Inspirational Keriat Hatorah by Jesse Dunietz

(2004/5764) The Keriat Hatorah of the second day of Rosh Hashanah is
composed of two stories. The first and primary element is the story
of Akeidat Yitzchak. The second, and far smaller, section of the
reading deals with the births of various relatives of Avraham. Since
the main topic of the second day’s reading is clearly supposed to be
the Akeidah story (see Megillah 31a), why do we not simply stop at
the end of that section? There are more than enough Pesukim to
constitute a full Torah reading without an addendum about family!
What does the account of Avraham’s relatives have to do with Rosh
Rav Yosef Ber Soloveitchik explains that this section is
making a point about the world’s reaction to Avraham’s actions.
“After these events” – after all that Avraham did to demonstrate true
Avodat Hashem and dedication, all that the outside world was
concerned with was, “Behold, Milkah too has borne children to
Nachor….” The general public did not even take notice of what
Avraham had done; there was no wave of inspiration, no response.
After Avraham’s great sacrifice, everyone simply let life continue
unchanged. Obviously, this is a great rebuke of the people of
Avraham’s generation. (This, of course, presumes that Avraham, as
a public figure and Mikarev, would have publicized the events of his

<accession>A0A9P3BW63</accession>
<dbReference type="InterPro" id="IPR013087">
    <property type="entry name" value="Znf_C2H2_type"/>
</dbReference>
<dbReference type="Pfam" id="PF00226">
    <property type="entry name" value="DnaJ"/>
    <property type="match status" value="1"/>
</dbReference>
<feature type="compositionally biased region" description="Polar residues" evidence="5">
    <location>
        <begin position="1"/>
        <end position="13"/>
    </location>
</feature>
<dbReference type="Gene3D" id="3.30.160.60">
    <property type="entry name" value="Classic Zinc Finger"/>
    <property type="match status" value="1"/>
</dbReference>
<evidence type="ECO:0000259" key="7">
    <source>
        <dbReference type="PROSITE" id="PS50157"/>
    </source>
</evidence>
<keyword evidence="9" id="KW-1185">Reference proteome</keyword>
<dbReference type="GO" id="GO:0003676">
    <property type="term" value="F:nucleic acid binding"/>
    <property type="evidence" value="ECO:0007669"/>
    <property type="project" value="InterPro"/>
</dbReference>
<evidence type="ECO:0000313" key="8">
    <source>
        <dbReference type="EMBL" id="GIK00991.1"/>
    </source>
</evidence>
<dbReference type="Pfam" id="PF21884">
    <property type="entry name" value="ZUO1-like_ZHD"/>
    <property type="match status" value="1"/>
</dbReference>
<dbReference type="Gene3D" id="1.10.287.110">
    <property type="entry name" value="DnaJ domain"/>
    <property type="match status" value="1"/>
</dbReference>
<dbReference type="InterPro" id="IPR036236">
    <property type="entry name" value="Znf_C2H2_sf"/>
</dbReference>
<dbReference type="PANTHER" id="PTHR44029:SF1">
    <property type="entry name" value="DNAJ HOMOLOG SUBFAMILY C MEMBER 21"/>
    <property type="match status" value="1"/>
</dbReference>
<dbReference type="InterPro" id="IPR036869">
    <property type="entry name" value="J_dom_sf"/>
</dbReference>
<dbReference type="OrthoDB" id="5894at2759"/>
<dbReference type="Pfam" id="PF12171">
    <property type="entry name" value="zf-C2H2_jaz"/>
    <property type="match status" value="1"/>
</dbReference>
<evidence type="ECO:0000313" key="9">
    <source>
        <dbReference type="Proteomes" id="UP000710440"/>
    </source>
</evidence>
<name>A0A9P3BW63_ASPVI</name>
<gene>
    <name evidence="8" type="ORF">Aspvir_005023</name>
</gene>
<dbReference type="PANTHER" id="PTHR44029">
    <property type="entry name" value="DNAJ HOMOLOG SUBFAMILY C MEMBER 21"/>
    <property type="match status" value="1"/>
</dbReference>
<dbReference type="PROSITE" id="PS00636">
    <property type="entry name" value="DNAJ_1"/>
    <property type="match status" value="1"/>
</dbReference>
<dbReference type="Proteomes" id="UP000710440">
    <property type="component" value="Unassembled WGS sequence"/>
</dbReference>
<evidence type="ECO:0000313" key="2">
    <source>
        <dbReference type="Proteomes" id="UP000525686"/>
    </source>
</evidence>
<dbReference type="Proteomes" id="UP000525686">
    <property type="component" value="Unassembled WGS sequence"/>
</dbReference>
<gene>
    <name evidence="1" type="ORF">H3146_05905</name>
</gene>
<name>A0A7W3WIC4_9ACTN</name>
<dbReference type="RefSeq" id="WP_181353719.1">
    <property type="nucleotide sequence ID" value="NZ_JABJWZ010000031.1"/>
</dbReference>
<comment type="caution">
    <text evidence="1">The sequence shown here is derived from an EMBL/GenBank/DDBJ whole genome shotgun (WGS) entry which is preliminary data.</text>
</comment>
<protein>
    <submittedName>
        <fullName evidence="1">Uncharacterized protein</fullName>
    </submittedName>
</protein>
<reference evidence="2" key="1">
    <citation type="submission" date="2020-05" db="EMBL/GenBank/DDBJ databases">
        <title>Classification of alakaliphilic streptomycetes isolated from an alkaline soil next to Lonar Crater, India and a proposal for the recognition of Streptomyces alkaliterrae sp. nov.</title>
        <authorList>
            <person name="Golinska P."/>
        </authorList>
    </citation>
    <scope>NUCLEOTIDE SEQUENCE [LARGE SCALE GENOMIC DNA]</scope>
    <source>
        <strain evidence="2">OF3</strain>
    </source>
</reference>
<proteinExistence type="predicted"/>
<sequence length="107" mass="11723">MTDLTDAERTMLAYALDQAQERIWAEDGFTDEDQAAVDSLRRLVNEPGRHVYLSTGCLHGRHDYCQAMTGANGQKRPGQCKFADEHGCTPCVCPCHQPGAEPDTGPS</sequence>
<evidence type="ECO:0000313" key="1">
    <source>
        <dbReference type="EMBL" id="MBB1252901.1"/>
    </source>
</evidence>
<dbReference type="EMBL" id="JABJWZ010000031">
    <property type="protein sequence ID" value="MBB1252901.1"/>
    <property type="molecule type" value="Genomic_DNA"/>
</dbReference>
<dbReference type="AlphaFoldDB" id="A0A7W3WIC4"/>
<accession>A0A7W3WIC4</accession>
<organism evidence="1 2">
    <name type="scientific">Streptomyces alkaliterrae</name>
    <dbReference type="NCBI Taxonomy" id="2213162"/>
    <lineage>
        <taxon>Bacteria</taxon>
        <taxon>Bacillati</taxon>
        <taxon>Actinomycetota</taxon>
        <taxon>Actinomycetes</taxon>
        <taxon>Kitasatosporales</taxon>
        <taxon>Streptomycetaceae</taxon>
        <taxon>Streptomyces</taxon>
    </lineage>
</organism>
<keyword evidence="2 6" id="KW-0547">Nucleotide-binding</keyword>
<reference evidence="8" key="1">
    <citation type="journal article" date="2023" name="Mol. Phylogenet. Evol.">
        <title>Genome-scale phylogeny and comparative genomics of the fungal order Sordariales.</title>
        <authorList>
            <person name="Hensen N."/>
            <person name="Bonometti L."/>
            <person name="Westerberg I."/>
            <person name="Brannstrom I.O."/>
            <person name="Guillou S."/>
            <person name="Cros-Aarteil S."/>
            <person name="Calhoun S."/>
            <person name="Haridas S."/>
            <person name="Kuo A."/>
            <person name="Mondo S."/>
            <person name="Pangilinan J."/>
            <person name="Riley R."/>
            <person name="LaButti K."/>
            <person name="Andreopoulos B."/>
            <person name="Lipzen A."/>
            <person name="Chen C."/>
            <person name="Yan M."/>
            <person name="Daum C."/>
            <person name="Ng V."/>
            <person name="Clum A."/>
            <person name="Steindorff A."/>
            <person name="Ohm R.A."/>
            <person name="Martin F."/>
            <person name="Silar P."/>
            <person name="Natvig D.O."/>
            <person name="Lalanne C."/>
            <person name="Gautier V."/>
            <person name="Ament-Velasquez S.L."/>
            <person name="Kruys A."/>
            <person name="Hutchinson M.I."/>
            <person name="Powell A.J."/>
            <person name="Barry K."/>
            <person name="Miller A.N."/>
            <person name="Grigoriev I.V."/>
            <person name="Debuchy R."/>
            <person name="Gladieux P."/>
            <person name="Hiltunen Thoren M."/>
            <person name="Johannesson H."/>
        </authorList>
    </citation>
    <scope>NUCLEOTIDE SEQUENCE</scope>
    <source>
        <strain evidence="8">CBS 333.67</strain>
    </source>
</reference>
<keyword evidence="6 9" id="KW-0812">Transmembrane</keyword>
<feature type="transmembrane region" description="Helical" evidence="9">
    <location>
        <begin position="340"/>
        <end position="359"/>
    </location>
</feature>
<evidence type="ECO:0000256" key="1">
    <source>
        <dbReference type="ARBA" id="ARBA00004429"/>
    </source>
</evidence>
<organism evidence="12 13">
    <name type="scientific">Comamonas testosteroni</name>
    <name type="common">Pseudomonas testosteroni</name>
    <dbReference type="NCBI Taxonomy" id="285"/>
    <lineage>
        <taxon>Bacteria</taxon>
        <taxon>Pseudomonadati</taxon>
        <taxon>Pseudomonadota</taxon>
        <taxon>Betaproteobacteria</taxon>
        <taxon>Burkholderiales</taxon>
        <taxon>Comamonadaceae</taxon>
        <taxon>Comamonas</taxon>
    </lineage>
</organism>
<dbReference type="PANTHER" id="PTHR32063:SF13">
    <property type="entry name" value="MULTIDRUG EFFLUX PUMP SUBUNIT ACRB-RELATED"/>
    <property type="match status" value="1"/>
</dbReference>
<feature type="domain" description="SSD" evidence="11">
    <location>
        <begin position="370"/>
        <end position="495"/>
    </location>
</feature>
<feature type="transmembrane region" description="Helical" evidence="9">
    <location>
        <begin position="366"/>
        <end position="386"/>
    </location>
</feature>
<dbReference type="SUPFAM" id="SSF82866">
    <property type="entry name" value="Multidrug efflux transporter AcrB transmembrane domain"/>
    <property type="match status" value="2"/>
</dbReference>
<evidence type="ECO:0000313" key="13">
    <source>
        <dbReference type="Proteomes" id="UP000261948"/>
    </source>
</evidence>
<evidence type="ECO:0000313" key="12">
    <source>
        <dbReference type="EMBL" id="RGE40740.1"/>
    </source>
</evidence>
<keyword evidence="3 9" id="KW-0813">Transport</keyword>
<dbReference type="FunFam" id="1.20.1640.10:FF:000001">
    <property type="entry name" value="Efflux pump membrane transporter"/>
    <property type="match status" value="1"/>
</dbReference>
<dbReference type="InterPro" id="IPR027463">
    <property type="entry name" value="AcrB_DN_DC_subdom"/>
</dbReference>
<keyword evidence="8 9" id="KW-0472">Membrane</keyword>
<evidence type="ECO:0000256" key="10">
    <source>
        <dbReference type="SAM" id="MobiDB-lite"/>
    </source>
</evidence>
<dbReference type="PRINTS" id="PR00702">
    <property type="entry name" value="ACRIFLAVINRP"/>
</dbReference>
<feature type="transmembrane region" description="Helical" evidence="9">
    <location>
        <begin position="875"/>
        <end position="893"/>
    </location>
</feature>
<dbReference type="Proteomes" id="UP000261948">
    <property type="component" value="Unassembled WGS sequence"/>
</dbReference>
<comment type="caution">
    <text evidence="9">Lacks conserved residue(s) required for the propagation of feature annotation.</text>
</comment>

own life as a way to teach others.)
It is to give this rebuke to us, as well, that this account is
included in the Keriat Hatorah of Rosh Hashanah. Rav Soloveitchik
points to the lack of world response to the Holocaust or any other
great tragedy throughout our history as evidence that this lesson is
still unlearned. What we must understand from this Torah reading is
the need to respond and to take events to heart. We cannot just
carry on as always. This was the mistake of Avraham’s generation.
Rather, we must allow ourselves to be affected and changed when
we hear of, see, or experience exceptional events.
This message is also consistent with the unique purpose of
the Rosh Hashanah’s Torah reading, as explained by Rabbi Jachter
in last week’s Kol Torah. Unlike other holiday readings, Rosh
Hashanah’s Keriat Hatorah acts as a part of the Tefillah, and an
enhancement of the Rosh Hashanah experience. According to Rav
Soloveitchik’s explanation, the final paragraph of the reading also
fits with this theme. Although it has nothing to do with the Chag
directly, it imparts a lesson that is very relevant to the Rosh
Hashanah experience. Both on Rosh Hashanah and afterwards, we
must realize that it cannot be a one-time spiritual high that only
affects us for a day or two. Rather, as the end of the Torah reading
teaches, we must carry the effects of the day with us, and let them
change our daily lives.

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